Tuesday, March 15, 2005

Hymnals & Pew Bibles, Part 2

Very busy day today. . . . Just finished doing dishes after getting the kids to AWANA and dropping in on the Missions Committee meeting. . . . but my commitment is a post a day during the week. No guarantees on the weekend. So lets see if I've got anything left in the tank . . .

Very niiice response and discussion going on yesterday's Hymnals & Pew Bibles post. Some closet readers coming out of the wood work. Thanks for logging in! I sense some passion and conviction on these matters, which is very encouraging to me!

Let's start with this one:

Should we not purchase new pew Bibles and move toward printing or projecting all Scripture we reference in our services? (This seems to be the trend in most churches these days.) Just because we can, should we? What's at stake here?

I was just asked this question about projecting Scriptures by one of our elders. Its clear that he does not know what's at stake. Just because we can print or project all Scriptures referenced in our services doesn't mean we should! "All things are lawful for me, but not all things are profitable" (I Cor. 6:12). I believe that what's at stake here is folk's basic knowledge and ability to use the Bible. I so want my kids to know where Isaiah 61 is and how to turn there. I want the people of Grace to have their eyes down on their open Bibles in their laps as I am preaching. I want them to look for the words and phrases and the verses I reference. I attempt to preach in such a way that folks are driven back toward the text. I want fathers in our services to point to verses as their sons and daughters sit beside them and look on. As a couple of comments mentioned, I too want folks marking up their very own Bibles, so they can come back to the text in their devotions or with their Growth Group. If we don't open and use the Bible in church, do we really think that folks are going to open and use the Bible at home?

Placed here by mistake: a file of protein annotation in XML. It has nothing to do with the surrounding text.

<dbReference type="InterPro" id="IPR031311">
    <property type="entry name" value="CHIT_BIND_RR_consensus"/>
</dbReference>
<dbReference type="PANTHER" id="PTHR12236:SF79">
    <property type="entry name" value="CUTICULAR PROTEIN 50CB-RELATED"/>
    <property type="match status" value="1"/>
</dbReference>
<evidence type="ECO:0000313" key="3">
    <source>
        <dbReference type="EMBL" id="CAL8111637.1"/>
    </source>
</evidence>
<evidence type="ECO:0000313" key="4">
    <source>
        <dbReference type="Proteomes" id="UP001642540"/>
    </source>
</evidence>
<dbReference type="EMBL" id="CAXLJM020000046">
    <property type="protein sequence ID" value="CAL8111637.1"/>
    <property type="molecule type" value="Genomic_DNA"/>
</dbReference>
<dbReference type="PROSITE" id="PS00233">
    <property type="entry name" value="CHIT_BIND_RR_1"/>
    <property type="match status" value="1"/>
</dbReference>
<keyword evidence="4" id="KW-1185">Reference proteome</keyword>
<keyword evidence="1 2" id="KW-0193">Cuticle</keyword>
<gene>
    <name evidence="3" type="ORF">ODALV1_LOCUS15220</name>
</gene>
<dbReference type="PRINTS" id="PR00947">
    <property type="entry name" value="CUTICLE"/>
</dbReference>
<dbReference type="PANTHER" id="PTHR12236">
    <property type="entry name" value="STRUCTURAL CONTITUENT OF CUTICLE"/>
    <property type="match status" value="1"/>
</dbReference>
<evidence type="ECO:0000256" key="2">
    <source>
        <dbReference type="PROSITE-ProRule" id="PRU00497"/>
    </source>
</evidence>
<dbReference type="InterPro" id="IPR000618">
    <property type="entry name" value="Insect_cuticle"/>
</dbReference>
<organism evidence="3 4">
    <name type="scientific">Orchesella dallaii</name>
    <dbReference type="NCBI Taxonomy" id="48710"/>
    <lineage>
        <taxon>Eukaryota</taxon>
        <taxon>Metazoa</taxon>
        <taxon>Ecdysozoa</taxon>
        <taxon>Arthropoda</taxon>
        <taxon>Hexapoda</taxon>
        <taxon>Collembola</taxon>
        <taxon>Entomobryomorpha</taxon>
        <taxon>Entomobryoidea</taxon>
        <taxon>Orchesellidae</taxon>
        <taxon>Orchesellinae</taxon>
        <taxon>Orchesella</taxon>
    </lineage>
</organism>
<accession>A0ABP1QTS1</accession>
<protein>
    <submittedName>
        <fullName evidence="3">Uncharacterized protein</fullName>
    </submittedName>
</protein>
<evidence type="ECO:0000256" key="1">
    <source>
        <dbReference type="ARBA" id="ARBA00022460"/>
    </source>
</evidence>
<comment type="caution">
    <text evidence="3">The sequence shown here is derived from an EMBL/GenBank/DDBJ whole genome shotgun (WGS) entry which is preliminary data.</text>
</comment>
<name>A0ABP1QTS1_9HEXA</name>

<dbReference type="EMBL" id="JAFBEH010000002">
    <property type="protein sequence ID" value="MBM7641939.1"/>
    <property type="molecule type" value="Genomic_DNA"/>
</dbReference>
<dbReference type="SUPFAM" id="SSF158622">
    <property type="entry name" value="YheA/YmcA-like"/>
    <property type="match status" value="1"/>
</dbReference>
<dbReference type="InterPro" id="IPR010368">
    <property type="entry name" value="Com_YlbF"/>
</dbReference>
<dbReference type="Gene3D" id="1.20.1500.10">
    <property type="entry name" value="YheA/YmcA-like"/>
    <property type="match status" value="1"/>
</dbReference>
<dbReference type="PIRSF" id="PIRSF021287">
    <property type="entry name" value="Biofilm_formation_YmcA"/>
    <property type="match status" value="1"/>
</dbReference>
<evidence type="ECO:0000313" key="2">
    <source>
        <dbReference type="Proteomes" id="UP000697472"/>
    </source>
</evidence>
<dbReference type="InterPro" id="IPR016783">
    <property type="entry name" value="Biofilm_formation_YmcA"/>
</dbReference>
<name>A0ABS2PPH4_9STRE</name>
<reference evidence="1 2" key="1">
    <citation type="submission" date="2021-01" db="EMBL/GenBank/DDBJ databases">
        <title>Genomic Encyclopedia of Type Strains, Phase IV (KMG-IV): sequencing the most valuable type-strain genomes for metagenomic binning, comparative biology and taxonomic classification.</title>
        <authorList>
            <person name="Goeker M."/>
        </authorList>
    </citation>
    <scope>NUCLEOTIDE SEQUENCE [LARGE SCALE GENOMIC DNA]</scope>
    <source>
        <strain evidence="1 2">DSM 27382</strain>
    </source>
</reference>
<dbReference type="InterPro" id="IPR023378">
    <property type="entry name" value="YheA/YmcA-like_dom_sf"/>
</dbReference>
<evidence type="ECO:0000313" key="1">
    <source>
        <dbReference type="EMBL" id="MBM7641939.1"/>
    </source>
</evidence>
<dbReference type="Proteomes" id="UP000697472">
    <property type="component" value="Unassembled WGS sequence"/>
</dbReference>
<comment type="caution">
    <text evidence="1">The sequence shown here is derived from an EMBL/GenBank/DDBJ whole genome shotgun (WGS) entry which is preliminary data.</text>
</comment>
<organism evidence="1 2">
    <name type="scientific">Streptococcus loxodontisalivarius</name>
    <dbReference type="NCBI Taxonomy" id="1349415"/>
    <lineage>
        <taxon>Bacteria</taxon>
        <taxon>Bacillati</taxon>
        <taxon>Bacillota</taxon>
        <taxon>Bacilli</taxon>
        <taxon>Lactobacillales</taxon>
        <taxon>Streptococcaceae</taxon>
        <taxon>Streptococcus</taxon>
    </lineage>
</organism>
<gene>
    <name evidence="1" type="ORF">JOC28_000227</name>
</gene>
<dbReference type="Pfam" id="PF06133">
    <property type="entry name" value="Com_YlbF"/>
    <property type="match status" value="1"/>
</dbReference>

It's not that the technology of PowerPoint projection is bad. After all, we use it for our calls to worship/responsive readings, for song lyrics and for ministry updates. There is nothing at all wrong with the technology. But in this case, what is lost in using the technology (knowledge and ability to use the Bible) is greater than what is gained (convenience, user friendliness, ease of use). Sometimes less is more.

Also, from my perspective, while there is nothing magical about the printed page, there is something a bit more artificial about the projected slide. I don't want church to feel like the board room or the movie theatre. Preaching is not entertainment.

While I'm on the topic, why don't I use PowerPoint in other ways when I preach (fill-in-the-blank outlines, quotes, cartoons, movie clips, other fun stuff)? Again, this is not necessarily a bad thing, its just not my thing. (I want to be very careful to not be critical of those who choose to use these visual tools. After all, I am the odd man out here.)